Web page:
AMD is losing its patience with arch-rival Intel and venting its irritation over what it considers a lop-sided benchmark comparison.
During this week’s launch event for the 690 chipset, Henri Richard, executive vice president and chief sales and marketing officer for AMD
, vented a little spleen.
“I think we’ve been too quiet. I’m sick and tired of being pushed around by a competitor that doesn’t value competition,” he told the assembled reporters.
He was grumbling about an Intel benchmark from August, 2006, that compared a 2.8Ghz Opteron 2220 to the 3Ghz Xeon 5160 dual core Xeon, using the older SPECint_rate2000 benchmark. In that benchmark, Intel had a 57 percent performance advantage over AMD.
But with the SPECint_rate2006 benchmark, that AMD used in January, 2007, the two came out even, with a very slight edge to Opteron. In discussing the issue after, Richard said Intel used a “single core” processor, but the Opteron 2220 is dual core.
“There is not even a debate of whether the competition has a good part. We think they have a good part. But why try to masquerade things? All I want is a level playing field where we’re talking the truth,” said Richard.
The truth, he claimed, was that AMD’s upcoming Barcelona processor will run at least 42 percent faster than the Xeon 5355, Intel’s current top of the line. But those benchmarks could be as dubious as Intel’s, one analyst noted.
“You’ve got to figure that no one will put out benchmarks that don’t favor them,” noted Rob Enderle, principle analyst with The Enderle Group. He also added that in this case, Richard did have a legitimate complaint against Intel’s lopsided benchmarking.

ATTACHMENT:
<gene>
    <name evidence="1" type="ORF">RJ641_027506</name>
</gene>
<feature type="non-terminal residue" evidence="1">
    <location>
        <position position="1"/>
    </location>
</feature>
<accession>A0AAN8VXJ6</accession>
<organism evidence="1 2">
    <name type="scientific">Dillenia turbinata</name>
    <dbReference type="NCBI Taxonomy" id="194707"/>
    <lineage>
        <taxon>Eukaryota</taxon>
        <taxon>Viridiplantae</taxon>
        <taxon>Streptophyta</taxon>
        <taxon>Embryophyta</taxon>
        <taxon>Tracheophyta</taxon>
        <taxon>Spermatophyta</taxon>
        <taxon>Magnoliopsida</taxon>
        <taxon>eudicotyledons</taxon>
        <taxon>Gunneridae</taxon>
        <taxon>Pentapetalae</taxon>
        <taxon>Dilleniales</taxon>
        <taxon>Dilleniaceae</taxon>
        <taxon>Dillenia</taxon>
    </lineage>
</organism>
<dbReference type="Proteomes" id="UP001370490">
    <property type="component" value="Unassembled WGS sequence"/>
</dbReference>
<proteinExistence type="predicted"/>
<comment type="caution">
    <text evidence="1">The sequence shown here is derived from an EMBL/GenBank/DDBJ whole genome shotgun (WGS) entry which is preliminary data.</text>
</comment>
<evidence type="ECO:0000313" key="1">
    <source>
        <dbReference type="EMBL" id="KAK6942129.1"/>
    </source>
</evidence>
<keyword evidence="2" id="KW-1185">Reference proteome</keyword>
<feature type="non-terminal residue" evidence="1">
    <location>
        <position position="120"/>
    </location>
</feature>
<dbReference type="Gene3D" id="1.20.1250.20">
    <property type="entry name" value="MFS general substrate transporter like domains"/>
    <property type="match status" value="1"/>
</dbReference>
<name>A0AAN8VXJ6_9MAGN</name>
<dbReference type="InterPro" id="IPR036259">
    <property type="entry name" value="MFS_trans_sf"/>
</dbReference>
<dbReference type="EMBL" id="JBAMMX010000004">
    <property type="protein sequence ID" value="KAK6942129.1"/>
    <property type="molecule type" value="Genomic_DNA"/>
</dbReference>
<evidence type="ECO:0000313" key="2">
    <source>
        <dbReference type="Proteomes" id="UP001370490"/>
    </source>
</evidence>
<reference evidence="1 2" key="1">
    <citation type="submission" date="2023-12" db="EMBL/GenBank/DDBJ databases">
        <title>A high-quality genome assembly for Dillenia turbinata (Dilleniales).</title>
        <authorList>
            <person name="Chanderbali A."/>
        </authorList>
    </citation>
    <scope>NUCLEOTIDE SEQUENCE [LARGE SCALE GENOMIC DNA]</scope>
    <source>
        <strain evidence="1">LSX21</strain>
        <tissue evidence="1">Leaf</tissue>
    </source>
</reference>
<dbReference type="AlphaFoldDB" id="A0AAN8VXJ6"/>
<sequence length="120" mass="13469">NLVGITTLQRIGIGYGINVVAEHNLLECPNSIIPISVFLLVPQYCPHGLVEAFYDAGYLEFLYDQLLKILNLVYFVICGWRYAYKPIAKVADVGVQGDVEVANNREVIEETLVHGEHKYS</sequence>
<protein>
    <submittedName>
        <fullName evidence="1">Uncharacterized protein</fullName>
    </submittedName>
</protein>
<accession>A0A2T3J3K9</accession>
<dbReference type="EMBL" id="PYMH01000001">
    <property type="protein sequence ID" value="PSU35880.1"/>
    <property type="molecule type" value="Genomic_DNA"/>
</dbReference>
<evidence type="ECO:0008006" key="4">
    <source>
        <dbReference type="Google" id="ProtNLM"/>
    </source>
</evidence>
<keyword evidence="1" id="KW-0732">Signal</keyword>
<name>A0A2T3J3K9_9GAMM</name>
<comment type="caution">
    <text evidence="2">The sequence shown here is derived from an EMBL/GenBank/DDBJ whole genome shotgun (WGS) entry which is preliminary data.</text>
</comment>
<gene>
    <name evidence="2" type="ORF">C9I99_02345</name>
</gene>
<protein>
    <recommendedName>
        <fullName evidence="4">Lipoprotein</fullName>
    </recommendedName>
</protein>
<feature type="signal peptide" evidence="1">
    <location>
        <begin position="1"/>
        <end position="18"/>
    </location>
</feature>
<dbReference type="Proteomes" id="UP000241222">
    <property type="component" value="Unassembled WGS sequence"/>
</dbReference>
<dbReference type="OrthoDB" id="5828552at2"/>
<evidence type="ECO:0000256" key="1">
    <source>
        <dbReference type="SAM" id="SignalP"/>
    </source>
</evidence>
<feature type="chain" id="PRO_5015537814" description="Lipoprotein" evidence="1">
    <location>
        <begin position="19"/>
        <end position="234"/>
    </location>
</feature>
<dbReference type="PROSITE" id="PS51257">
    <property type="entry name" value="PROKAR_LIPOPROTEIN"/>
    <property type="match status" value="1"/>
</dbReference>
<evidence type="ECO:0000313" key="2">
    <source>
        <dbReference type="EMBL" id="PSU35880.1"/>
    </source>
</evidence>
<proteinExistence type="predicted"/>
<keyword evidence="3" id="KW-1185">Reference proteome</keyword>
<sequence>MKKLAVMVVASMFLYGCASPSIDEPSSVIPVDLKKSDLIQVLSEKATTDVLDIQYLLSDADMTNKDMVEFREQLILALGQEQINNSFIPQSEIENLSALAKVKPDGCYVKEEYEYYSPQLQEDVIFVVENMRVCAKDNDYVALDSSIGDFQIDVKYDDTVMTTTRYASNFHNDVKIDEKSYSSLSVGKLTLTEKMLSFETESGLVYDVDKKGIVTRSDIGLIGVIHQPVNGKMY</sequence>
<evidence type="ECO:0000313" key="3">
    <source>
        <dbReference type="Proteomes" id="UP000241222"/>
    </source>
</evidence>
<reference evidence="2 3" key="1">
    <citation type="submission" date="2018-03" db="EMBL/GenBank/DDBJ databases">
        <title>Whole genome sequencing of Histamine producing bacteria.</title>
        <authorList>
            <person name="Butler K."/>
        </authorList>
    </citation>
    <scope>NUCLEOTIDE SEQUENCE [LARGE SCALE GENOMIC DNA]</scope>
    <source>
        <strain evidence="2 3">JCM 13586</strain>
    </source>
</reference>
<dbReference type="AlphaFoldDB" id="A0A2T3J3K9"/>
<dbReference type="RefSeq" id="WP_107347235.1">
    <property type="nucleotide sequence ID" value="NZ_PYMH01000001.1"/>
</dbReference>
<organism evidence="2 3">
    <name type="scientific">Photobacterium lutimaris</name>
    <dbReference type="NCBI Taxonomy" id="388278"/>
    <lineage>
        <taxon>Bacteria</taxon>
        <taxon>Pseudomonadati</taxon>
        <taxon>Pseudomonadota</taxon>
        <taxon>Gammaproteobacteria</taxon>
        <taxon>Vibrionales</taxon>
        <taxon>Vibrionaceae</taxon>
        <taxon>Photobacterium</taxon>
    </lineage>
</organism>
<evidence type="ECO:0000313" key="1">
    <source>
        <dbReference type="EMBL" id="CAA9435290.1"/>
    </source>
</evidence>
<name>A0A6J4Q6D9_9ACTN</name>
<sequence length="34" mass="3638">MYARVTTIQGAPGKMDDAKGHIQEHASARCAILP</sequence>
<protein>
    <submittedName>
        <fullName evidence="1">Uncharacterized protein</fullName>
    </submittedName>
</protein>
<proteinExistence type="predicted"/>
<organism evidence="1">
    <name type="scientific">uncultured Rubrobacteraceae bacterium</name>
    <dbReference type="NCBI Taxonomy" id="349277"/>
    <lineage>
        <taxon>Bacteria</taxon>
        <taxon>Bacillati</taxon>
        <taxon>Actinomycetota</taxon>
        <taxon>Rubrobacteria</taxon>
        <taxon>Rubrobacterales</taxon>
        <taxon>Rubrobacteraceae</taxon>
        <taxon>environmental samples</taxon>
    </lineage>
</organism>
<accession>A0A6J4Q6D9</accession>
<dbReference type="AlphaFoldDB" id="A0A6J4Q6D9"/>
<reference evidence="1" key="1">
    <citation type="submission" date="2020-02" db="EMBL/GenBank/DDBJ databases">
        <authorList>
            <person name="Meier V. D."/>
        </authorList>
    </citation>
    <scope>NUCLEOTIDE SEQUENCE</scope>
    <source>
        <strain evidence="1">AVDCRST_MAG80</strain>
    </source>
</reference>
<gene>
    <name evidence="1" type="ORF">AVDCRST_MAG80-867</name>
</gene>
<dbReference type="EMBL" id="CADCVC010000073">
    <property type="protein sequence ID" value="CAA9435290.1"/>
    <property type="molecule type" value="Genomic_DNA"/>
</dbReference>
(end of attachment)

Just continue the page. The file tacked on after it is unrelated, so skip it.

Intel spokesman George Alfs defended the benchmarks. “The Opteron number we quoted is the highest scoring public Opteron result we could find on any SPECintCPU benchmark. We’ve seen their vague complaints, but they aren’t offering higher scores that have been listed on the SPEC Web site,” he said in an e-mailed statement to internetnews.com.
The problem, said Enderle, is that a number of well-known technology testing labs have fallen by the wayside, leaving testing to the vendors themselves. “Lo and behold, they’re biased,” he said.
Enderle thinks benchmarks are only an issue for very few people. “Outside of scientific calculations, who looks at things like SPECint?” he said.
Richard seemed to echo this, saying “I have never met a CIO who cared about the nanometers of his processors. They don’t want to know, they don’t care. They just want to get the job done,” he said.
A Preview of Future Processors
Cat fights over benchmarks aside, AMD did discuss other news aside from the 690 chipset, which was the big news of the day. It announced the Hawk family of mobile processors would ship in the second quarter of this year instead of Q3 as it initially planned.
The next generation Griffin architecture, which would replace the Turion family out now, would be available in late ’07 or early ’08. AMD is also planning on a quad core desktop, codenamed Agena, for the second half of this year.
The company also demonstrated it knows a thing or two about teraflop computing. While Intel made a teraflop chip that was purely designed as a lab experiment, albeit one that will help with future projects, AMD did its own demonstration with soon-to-be shipping products.
The demonstration involved an early version of a forthcoming Barcelona CPU and two R600 graphics cards, which are massive floating point accelerators. Using a custom calculation program, the three chips ran in parallel to produce over a teraflop of computation, or 100 billion calculations per second. However, AMD admitted practical applications for the new technology are still considered to be years away.